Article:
I was out with a friend recently who asked what I thought of the newest Nas album. I hadn’t listened to it yet, but I said, though, that I loved Illmatic and should probably give it a chance. He laughed, reminded me that Illmatic came out in 1994 and asked if I had been listening to the new EL-P, another one he really loved. Nope, that one slipped my notice too. The Azelia Banks EP that all the indie-kids had been eating up? No, I missed that one too. It was about then that I realized there was something wrong with me — I couldn’t remember the last time I listened to a hip-hop record. Come to think of it, when was the last time I listened to R&B, or hardcore, or roots bluegrass? Had I ever listened to a roots bluegrass record? Obviously, I’m in an indie rut.
This rut is easy to fall into — to look up at your life, your day-to-day, and realize that the last time that you changed up your routine was three years ago and that you only know it’s Wednesday because you tend to go for drinks with all your girlfriends from college on Wednesdays. Or, if you want to be less grim about it, it’s easy to look at your iPod or vinyl collection, or however else you listen to music these days, and notice that you haven’t bought something that wasn’t indie-pop in a while. Perhaps you’ve never really listened to a hip hop record, somehow the entire summer passed without you hearing “Call Me Maybe” or Mumford and Sons is the deepest you’ve ever delved into country music. Well, friend, welcome to Outliers—we’re on this journey to a rutless existence with you.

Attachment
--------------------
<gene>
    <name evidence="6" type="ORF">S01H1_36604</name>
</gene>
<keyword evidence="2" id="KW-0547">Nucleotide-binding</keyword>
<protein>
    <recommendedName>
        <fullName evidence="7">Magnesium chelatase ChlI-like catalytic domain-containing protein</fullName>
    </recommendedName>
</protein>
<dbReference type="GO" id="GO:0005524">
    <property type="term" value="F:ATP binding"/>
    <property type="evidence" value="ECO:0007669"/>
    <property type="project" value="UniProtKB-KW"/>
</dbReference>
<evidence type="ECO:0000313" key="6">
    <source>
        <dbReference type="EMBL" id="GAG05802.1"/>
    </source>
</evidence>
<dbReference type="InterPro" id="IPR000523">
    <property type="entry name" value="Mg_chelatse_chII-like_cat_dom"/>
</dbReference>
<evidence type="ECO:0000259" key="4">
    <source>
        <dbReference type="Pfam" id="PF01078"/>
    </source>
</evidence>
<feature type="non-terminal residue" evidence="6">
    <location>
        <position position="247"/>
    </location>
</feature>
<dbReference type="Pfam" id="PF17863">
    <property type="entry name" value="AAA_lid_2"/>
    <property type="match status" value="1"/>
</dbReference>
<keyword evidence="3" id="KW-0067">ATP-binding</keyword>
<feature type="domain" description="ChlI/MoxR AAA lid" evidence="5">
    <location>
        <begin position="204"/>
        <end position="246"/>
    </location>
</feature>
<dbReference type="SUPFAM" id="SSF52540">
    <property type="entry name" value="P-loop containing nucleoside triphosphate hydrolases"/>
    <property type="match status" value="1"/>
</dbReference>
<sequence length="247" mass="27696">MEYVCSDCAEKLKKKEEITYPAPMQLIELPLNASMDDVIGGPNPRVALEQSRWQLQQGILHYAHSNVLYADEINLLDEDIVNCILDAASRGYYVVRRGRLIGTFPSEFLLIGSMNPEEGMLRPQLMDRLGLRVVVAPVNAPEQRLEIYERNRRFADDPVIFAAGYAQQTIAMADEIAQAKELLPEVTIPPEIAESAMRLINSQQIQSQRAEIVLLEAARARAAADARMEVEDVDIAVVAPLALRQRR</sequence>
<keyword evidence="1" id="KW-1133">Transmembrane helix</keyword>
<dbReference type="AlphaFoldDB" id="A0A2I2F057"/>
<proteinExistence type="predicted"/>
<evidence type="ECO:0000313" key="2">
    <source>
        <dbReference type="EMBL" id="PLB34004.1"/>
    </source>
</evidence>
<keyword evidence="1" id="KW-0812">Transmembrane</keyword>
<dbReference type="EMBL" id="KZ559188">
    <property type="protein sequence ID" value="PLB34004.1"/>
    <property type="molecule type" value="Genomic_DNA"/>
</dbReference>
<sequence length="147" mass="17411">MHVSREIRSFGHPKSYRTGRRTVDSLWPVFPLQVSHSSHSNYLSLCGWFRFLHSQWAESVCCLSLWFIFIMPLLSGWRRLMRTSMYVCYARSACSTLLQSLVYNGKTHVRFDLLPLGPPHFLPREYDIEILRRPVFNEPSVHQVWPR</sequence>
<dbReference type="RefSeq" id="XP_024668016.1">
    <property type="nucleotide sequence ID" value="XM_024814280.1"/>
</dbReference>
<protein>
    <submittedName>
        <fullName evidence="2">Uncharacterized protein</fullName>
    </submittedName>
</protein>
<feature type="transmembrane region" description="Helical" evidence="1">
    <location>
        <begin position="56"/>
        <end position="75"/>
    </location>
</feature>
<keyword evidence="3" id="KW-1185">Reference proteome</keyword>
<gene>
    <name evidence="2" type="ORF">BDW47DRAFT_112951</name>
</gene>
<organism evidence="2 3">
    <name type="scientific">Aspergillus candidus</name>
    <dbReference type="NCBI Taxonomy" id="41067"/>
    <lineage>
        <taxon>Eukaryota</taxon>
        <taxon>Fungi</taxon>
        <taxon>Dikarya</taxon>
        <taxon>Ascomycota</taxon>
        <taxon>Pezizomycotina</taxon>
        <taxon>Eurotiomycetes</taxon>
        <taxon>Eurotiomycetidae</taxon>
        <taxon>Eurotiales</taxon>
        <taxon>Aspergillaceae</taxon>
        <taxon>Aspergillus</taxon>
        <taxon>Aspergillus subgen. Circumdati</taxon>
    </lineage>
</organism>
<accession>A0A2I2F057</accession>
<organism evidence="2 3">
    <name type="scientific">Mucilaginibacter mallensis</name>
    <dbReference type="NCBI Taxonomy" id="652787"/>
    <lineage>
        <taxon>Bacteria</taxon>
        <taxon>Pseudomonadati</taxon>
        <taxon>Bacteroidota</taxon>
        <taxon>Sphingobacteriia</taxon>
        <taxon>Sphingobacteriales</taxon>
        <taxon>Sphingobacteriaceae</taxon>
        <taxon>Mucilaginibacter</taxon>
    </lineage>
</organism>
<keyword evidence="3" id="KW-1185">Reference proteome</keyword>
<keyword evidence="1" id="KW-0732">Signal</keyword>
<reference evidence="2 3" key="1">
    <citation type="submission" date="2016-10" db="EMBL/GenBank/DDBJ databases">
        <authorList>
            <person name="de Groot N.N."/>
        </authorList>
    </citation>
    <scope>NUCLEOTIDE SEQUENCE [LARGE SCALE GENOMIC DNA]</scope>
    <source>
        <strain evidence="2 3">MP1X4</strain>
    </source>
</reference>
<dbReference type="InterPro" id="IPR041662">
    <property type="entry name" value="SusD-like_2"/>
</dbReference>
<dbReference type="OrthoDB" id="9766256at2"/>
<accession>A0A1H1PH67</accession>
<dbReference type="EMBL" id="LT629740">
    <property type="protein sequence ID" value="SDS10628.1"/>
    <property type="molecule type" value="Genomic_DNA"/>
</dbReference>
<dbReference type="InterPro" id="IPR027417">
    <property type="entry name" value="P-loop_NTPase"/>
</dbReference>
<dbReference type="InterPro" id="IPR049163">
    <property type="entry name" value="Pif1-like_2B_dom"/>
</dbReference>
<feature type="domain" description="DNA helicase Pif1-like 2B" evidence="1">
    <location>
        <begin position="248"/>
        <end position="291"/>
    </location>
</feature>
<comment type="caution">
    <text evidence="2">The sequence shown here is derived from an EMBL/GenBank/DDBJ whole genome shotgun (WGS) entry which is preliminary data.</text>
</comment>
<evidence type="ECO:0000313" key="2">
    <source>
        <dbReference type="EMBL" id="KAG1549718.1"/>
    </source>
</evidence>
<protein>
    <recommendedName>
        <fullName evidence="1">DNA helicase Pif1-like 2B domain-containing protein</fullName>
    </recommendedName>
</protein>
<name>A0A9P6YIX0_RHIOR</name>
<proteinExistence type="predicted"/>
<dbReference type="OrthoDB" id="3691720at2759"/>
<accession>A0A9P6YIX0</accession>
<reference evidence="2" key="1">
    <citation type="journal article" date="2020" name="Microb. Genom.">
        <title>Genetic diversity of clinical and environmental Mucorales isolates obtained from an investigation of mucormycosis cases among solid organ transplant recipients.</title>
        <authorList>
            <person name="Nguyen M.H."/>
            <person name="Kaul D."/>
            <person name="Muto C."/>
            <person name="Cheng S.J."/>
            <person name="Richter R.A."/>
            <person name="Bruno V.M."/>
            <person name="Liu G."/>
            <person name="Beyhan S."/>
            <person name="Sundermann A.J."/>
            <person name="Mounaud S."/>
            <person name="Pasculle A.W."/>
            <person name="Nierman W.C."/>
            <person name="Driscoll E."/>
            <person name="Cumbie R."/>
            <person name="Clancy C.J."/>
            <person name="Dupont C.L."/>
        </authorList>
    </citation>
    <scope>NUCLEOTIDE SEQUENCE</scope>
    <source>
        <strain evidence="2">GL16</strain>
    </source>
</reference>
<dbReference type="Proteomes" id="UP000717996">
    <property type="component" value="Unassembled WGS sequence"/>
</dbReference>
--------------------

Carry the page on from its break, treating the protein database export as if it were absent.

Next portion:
Indie ruts happen to just about every music lover. You start really loving new bands and you forget about all the other ones: the pop bands, the hip-hop acts, the old groups that started your love of music to begin with. On this endless race to be the first to discover, it’s easy to let everything but the incredibly new take a backseat. But, indie isn’t a genre and it’s certainly not all there is, so we’ve created a space to talk about the rest. Writers will take to Outliers to discuss music just a little left of center — the music they love that The Wild Honey Pie sometimes forgets. There’s no telling what soundscapes will be discussed, what artists will be dissected or what genres will be explored. We just promise that it won’t be something you’re used to.